Insurance Companies are also interested in financing grocery-anchored retail in the region. In June, the Klein Group secured a $21 million refinancing for Florham Park Plaza, a 64,587-square-foot retail center in Florham Park. The 10-year, fixed-rate loan was provided through the Nationwide Life Insurance Company. The center, originally built in 1977, is 97 percent leased and has recently been renovated and expanded to include new tenants Trader Joe’s and Walgreens.

Also in June, Hekemian & Company, the owners of the 175,524-square-foot grocery-anchored shopping center Boulders Run Shopping Center in Wyckoff, N.J., obtained a $43 million loan from Allstate Investments, LLC. The shopping center, originally completed in 1965, recently underwent a thorough renovation and expansion that includes a newly constructed Stop & Shop supermarket as well as other tenants like Marshalls, McDonald’s and Starbucks.

MetLife, as well as nearly every insurance company in the market for financing, is seeking to fund commercial mortgages for residential rental buildings. The insurer provided a 10-year, $62.3 million, floating-rate mortgage to one of the most prominent owners of residential rental buildings in Manhattan, Glenwood Management, for its tower, commonly known as the Bristol, located at 300 East 56th Street.

Finally, given that the residential rental market in New York City is on fire, with rents reaching as much as $85 a square foot in Manhattan and $50 to $55 in Williamsburg, Brooklyn, Northwestern Mutual Investment provided a 10-year, fixed-rate loan of $31 million to LCOR Inc. for its seven-story rental at 34 Berry Street in that neighborhood. The proceeds were utilized to retire the construction loan on the property.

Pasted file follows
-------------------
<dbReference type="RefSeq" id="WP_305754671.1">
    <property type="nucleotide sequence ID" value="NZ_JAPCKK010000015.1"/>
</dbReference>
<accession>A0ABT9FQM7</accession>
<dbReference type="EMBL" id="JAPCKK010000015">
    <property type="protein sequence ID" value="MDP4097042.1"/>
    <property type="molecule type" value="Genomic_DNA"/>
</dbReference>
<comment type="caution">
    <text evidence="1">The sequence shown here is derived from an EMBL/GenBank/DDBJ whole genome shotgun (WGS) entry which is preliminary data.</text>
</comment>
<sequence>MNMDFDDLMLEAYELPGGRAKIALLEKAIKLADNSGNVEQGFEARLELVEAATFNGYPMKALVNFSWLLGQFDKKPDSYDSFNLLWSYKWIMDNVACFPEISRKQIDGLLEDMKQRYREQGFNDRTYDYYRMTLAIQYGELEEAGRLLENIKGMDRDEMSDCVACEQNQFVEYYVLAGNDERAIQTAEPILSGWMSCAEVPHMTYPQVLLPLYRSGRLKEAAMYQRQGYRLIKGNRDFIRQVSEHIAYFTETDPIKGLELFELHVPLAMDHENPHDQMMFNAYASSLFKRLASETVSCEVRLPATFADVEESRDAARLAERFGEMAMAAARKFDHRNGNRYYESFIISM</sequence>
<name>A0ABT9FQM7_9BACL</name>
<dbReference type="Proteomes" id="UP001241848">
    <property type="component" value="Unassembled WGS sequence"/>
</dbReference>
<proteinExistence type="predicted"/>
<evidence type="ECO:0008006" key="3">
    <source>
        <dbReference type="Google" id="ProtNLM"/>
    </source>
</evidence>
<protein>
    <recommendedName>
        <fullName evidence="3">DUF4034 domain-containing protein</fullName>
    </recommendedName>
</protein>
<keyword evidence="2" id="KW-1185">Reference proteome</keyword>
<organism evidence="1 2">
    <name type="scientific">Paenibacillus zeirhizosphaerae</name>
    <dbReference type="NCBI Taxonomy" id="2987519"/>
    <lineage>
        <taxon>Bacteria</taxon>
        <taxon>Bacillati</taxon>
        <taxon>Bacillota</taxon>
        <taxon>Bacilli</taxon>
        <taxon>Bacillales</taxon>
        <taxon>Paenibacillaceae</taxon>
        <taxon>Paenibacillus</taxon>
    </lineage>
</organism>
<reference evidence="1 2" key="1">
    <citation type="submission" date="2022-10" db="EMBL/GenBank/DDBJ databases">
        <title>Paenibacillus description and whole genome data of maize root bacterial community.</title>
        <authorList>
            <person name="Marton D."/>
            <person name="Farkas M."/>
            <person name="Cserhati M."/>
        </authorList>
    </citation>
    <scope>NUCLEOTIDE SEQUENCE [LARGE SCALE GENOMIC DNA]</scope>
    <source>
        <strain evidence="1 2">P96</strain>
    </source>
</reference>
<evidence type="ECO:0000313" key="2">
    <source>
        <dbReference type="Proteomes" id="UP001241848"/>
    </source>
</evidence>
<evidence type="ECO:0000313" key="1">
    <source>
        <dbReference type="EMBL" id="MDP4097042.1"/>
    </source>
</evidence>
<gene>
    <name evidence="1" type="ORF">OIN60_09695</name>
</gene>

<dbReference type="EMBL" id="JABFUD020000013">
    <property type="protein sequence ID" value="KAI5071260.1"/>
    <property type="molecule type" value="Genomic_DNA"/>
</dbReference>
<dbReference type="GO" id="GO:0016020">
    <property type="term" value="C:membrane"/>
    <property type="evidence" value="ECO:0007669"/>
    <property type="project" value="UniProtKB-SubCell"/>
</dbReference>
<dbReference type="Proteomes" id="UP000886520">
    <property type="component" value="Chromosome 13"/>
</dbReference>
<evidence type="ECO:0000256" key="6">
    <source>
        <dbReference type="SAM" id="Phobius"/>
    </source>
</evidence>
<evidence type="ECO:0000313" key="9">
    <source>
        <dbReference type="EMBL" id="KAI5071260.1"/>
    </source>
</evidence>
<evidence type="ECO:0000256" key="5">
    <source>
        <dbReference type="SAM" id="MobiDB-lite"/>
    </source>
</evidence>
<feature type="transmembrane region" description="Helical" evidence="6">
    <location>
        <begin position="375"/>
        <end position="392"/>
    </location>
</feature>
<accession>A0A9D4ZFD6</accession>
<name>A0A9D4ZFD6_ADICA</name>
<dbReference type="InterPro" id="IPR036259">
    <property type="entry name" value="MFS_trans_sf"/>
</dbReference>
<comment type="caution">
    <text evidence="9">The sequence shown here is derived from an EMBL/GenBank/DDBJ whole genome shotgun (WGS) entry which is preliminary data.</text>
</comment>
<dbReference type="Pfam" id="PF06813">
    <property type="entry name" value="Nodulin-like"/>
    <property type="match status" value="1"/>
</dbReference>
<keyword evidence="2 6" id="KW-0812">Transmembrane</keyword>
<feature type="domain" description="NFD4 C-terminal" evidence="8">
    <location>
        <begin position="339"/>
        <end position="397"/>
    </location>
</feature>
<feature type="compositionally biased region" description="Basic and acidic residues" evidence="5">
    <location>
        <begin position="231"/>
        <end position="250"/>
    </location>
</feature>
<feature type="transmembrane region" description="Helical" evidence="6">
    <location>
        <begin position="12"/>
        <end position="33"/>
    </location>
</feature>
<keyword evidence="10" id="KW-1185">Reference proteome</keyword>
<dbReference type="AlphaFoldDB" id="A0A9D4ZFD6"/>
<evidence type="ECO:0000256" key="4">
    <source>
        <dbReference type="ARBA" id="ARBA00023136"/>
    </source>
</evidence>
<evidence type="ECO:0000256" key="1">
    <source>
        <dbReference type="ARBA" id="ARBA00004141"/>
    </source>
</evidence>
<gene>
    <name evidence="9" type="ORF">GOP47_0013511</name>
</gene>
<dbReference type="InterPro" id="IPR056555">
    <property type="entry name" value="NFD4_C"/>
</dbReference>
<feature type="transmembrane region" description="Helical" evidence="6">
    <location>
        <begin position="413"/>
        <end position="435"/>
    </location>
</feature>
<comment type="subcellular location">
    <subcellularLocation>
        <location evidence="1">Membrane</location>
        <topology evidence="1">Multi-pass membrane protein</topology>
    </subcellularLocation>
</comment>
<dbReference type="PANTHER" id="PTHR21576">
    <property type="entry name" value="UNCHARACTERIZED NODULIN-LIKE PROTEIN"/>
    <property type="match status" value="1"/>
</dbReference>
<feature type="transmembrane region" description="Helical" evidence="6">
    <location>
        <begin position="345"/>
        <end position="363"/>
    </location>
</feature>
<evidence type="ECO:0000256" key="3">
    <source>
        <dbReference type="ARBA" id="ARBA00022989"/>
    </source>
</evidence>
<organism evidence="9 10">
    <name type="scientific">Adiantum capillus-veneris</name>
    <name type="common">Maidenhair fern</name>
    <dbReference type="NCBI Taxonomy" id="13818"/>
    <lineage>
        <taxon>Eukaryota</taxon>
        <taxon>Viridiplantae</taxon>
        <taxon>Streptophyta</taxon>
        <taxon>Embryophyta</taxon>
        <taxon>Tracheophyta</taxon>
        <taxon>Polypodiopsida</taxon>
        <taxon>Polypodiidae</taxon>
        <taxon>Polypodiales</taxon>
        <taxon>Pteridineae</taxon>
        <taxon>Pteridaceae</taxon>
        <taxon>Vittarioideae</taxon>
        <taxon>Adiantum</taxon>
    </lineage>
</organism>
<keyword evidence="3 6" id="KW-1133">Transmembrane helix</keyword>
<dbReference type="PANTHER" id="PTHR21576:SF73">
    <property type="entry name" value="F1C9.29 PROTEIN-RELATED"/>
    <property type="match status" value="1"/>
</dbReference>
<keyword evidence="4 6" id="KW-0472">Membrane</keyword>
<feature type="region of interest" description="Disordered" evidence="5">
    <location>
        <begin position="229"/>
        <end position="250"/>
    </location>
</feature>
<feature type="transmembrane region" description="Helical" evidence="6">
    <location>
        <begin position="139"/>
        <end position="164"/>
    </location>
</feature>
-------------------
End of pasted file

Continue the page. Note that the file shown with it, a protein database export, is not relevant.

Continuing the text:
mstoler@madisonrealtycapital.com

Michael Stoler is a managing director at Madison Realty Capital and president of New York Real Estate TV LLC. He writes regularly for The Commercial Observer on investment.


Comments

  1. Anonymous says:

    Surely the loan at 919 Third Avenue matures in 2023?  Or has less than a 12 year term?  Or you’re  just printing nonsense with no relation to reality?  The mortgage starts in 2012 when the tower is completed and it pays off the construction loan?  Then it will mature in 2024.  Who knows?

    Maybe you just wanted to see if anyone is really reading this.  None of the other loans had enough information given to determine anything from the article alone.

  2. When it comes to shopping for an auto insurance provider, it becomes apparent that not all of the policies are created equal. Some insurance companies will approve your claims with great speed and efficiency, whereas some may get on your nerves with a series of questions and paperwork before getting your claims processed.